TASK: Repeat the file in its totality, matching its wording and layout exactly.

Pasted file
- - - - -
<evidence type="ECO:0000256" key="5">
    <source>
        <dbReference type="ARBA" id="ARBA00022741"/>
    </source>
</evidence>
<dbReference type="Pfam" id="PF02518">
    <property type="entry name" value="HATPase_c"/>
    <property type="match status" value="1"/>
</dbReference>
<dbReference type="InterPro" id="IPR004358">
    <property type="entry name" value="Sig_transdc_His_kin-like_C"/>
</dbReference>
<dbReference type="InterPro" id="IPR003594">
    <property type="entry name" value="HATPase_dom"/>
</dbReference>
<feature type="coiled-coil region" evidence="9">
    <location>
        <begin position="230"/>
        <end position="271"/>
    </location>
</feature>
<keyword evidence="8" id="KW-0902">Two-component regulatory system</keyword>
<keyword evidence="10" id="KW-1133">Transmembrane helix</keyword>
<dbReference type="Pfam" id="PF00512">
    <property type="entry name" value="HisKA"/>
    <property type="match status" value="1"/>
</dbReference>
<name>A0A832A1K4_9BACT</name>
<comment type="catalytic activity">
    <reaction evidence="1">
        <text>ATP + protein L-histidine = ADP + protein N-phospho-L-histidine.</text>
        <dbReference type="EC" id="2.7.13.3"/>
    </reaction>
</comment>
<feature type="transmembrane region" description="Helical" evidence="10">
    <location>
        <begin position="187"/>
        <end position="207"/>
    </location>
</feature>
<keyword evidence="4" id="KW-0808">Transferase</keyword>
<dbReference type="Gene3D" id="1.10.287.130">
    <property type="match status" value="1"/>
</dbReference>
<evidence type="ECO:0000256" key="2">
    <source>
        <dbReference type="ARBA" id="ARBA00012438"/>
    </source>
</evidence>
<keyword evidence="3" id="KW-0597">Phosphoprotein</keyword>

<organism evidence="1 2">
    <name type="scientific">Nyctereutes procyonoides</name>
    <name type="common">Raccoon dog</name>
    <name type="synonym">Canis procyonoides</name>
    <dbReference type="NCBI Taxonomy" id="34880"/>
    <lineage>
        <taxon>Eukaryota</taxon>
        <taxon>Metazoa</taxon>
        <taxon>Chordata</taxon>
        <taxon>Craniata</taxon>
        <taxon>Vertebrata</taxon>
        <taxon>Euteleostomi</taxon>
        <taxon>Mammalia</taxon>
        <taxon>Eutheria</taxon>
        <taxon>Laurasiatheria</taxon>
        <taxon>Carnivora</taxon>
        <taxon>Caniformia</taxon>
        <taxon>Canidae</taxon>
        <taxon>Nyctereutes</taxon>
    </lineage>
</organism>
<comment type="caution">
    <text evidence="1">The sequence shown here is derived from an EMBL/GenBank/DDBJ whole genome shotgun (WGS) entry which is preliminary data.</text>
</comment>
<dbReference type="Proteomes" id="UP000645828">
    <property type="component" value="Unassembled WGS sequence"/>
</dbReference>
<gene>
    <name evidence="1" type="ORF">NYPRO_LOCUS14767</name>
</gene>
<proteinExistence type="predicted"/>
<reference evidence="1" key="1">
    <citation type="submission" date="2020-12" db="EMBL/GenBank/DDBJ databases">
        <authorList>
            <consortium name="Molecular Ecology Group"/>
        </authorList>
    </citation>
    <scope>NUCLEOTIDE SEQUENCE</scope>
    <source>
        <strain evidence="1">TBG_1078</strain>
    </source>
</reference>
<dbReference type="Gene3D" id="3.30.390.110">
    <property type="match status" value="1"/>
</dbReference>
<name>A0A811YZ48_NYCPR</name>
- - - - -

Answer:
<evidence type="ECO:0000256" key="5">
    <source>
        <dbReference type="ARBA" id="ARBA00022741"/>
    </source>
</evidence>
<dbReference type="Pfam" id="PF02518">
    <property type="entry name" value="HATPase_c"/>
    <property type="match status" value="1"/>
</dbReference>
<dbReference type="InterPro" id="IPR004358">
    <property type="entry name" value="Sig_transdc_His_kin-like_C"/>
</dbReference>
<dbReference type="InterPro" id="IPR003594">
    <property type="entry name" value="HATPase_dom"/>
</dbReference>
<feature type="coiled-coil region" evidence="9">
    <location>
        <begin position="230"/>
        <end position="271"/>
    </location>
</feature>
<keyword evidence="8" id="KW-0902">Two-component regulatory system</keyword>
<keyword evidence="10" id="KW-1133">Transmembrane helix</keyword>
<dbReference type="Pfam" id="PF00512">
    <property type="entry name" value="HisKA"/>
    <property type="match status" value="1"/>
</dbReference>
<name>A0A832A1K4_9BACT</name>
<comment type="catalytic activity">
    <reaction evidence="1">
        <text>ATP + protein L-histidine = ADP + protein N-phospho-L-histidine.</text>
        <dbReference type="EC" id="2.7.13.3"/>
    </reaction>
</comment>
<feature type="transmembrane region" description="Helical" evidence="10">
    <location>
        <begin position="187"/>
        <end position="207"/>
    </location>
</feature>
<keyword evidence="4" id="KW-0808">Transferase</keyword>
<dbReference type="Gene3D" id="1.10.287.130">
    <property type="match status" value="1"/>
</dbReference>
<evidence type="ECO:0000256" key="2">
    <source>
        <dbReference type="ARBA" id="ARBA00012438"/>
    </source>
</evidence>
<keyword evidence="3" id="KW-0597">Phosphoprotein</keyword>

<organism evidence="1 2">
    <name type="scientific">Nyctereutes procyonoides</name>
    <name type="common">Raccoon dog</name>
    <name type="synonym">Canis procyonoides</name>
    <dbReference type="NCBI Taxonomy" id="34880"/>
    <lineage>
        <taxon>Eukaryota</taxon>
        <taxon>Metazoa</taxon>
        <taxon>Chordata</taxon>
        <taxon>Craniata</taxon>
        <taxon>Vertebrata</taxon>
        <taxon>Euteleostomi</taxon>
        <taxon>Mammalia</taxon>
        <taxon>Eutheria</taxon>
        <taxon>Laurasiatheria</taxon>
        <taxon>Carnivora</taxon>
        <taxon>Caniformia</taxon>
        <taxon>Canidae</taxon>
        <taxon>Nyctereutes</taxon>
    </lineage>
</organism>
<comment type="caution">
    <text evidence="1">The sequence shown here is derived from an EMBL/GenBank/DDBJ whole genome shotgun (WGS) entry which is preliminary data.</text>
</comment>
<dbReference type="Proteomes" id="UP000645828">
    <property type="component" value="Unassembled WGS sequence"/>
</dbReference>
<gene>
    <name evidence="1" type="ORF">NYPRO_LOCUS14767</name>
</gene>
<proteinExistence type="predicted"/>
<reference evidence="1" key="1">
    <citation type="submission" date="2020-12" db="EMBL/GenBank/DDBJ databases">
        <authorList>
            <consortium name="Molecular Ecology Group"/>
        </authorList>
    </citation>
    <scope>NUCLEOTIDE SEQUENCE</scope>
    <source>
        <strain evidence="1">TBG_1078</strain>
    </source>
</reference>
<dbReference type="Gene3D" id="3.30.390.110">
    <property type="match status" value="1"/>
</dbReference>
<name>A0A811YZ48_NYCPR</name>